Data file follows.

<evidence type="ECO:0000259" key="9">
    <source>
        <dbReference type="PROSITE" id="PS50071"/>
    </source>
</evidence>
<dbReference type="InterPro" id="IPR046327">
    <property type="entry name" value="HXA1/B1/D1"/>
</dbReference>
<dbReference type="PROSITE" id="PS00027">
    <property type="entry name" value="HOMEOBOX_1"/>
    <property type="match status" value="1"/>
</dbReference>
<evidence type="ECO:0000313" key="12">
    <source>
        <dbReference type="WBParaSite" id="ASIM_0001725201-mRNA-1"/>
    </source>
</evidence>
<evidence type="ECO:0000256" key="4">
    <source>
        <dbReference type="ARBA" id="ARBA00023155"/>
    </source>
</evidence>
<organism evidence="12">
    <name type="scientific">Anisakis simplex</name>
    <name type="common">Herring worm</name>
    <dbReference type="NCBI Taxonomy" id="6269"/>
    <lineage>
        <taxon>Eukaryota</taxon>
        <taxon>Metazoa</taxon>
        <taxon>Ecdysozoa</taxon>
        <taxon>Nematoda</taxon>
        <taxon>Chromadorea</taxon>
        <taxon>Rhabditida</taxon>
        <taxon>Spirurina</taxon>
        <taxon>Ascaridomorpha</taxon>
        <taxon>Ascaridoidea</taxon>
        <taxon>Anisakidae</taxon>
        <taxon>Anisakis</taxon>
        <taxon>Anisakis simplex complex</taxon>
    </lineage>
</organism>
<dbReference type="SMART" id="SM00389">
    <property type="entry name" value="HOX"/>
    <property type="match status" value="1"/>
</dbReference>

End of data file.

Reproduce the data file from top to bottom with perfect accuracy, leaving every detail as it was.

<evidence type="ECO:0000259" key="9">
    <source>
        <dbReference type="PROSITE" id="PS50071"/>
    </source>
</evidence>
<dbReference type="InterPro" id="IPR046327">
    <property type="entry name" value="HXA1/B1/D1"/>
</dbReference>
<dbReference type="PROSITE" id="PS00027">
    <property type="entry name" value="HOMEOBOX_1"/>
    <property type="match status" value="1"/>
</dbReference>
<evidence type="ECO:0000313" key="12">
    <source>
        <dbReference type="WBParaSite" id="ASIM_0001725201-mRNA-1"/>
    </source>
</evidence>
<evidence type="ECO:0000256" key="4">
    <source>
        <dbReference type="ARBA" id="ARBA00023155"/>
    </source>
</evidence>
<organism evidence="12">
    <name type="scientific">Anisakis simplex</name>
    <name type="common">Herring worm</name>
    <dbReference type="NCBI Taxonomy" id="6269"/>
    <lineage>
        <taxon>Eukaryota</taxon>
        <taxon>Metazoa</taxon>
        <taxon>Ecdysozoa</taxon>
        <taxon>Nematoda</taxon>
        <taxon>Chromadorea</taxon>
        <taxon>Rhabditida</taxon>
        <taxon>Spirurina</taxon>
        <taxon>Ascaridomorpha</taxon>
        <taxon>Ascaridoidea</taxon>
        <taxon>Anisakidae</taxon>
        <taxon>Anisakis</taxon>
        <taxon>Anisakis simplex complex</taxon>
    </lineage>
</organism>
<dbReference type="SMART" id="SM00389">
    <property type="entry name" value="HOX"/>
    <property type="match status" value="1"/>
</dbReference>